The next time you’re in the market for a new Windows computer, consider this: if it comes from one of the top five manufacturers, it’s vulnerable to man-in-the-middle attacks that allow hackers to install malware.
That’s the take-away from a report published Tuesday by researchers from two-factor authentication service Duo Security. It found third-party updating tools installed by default threatened customers of Dell, HP, Lenovo, Acer, and Asus. The updaters frequently expose their programming interfaces, making them easy to reverse engineer. Even worse, the updaters frequently fail to use transport layer security encryption properly, if at all. As a result, PCs from all five makers are vulnerable to exploits that allow attackers to install malware.
“Hacking in practice means taking the path of least resistance, and OEM software is often a weak link in the chain,” the Duo Security report stated. “All of the sexy exploit mitigations, desktop firewalls, and safe browsing enhancements can’t protect you when an OEM vendor cripples them with pre-installed software.”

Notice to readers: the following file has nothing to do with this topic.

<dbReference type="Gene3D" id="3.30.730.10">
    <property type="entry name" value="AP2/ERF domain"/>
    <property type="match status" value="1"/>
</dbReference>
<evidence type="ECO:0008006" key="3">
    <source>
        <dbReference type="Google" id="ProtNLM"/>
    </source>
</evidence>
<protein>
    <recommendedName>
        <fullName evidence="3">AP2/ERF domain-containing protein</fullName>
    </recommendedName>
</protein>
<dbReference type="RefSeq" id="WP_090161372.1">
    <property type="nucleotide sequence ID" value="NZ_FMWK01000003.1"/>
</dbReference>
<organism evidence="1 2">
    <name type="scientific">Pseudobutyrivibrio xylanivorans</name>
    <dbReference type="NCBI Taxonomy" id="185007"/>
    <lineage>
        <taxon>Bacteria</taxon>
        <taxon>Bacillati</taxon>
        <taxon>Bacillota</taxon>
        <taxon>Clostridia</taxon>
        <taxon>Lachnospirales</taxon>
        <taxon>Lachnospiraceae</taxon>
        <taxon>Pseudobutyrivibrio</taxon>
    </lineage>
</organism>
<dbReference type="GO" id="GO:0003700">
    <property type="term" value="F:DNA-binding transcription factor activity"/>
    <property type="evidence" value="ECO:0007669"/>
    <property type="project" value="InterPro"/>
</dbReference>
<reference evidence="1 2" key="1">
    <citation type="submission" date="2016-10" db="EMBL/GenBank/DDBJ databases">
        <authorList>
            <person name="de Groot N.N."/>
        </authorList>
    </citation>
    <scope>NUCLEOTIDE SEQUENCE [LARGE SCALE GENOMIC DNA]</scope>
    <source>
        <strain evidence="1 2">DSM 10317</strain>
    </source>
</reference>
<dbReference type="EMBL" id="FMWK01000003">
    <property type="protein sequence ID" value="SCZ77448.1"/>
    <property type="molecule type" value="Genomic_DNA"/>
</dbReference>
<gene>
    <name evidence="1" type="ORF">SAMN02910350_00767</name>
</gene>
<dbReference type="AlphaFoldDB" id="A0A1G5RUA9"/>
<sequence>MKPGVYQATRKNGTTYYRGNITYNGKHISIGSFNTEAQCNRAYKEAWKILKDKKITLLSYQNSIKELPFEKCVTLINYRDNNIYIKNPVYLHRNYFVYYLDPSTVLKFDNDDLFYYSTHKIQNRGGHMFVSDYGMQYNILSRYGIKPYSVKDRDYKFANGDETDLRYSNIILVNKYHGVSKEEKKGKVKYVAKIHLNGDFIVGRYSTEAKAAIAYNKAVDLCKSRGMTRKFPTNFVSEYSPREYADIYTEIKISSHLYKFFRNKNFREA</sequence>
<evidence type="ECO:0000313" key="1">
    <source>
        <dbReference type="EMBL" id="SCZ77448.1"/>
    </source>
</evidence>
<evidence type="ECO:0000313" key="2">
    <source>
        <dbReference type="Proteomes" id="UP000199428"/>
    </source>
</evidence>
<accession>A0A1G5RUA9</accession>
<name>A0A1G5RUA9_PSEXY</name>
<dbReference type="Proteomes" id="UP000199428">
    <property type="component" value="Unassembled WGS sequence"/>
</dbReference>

In short, every single manufacturer was found to use pre-installed updaters that allowed someone with the ability to monitor a PC’s network traffic—say someone on the same unsecured Wi-Fi network or a rogue employee…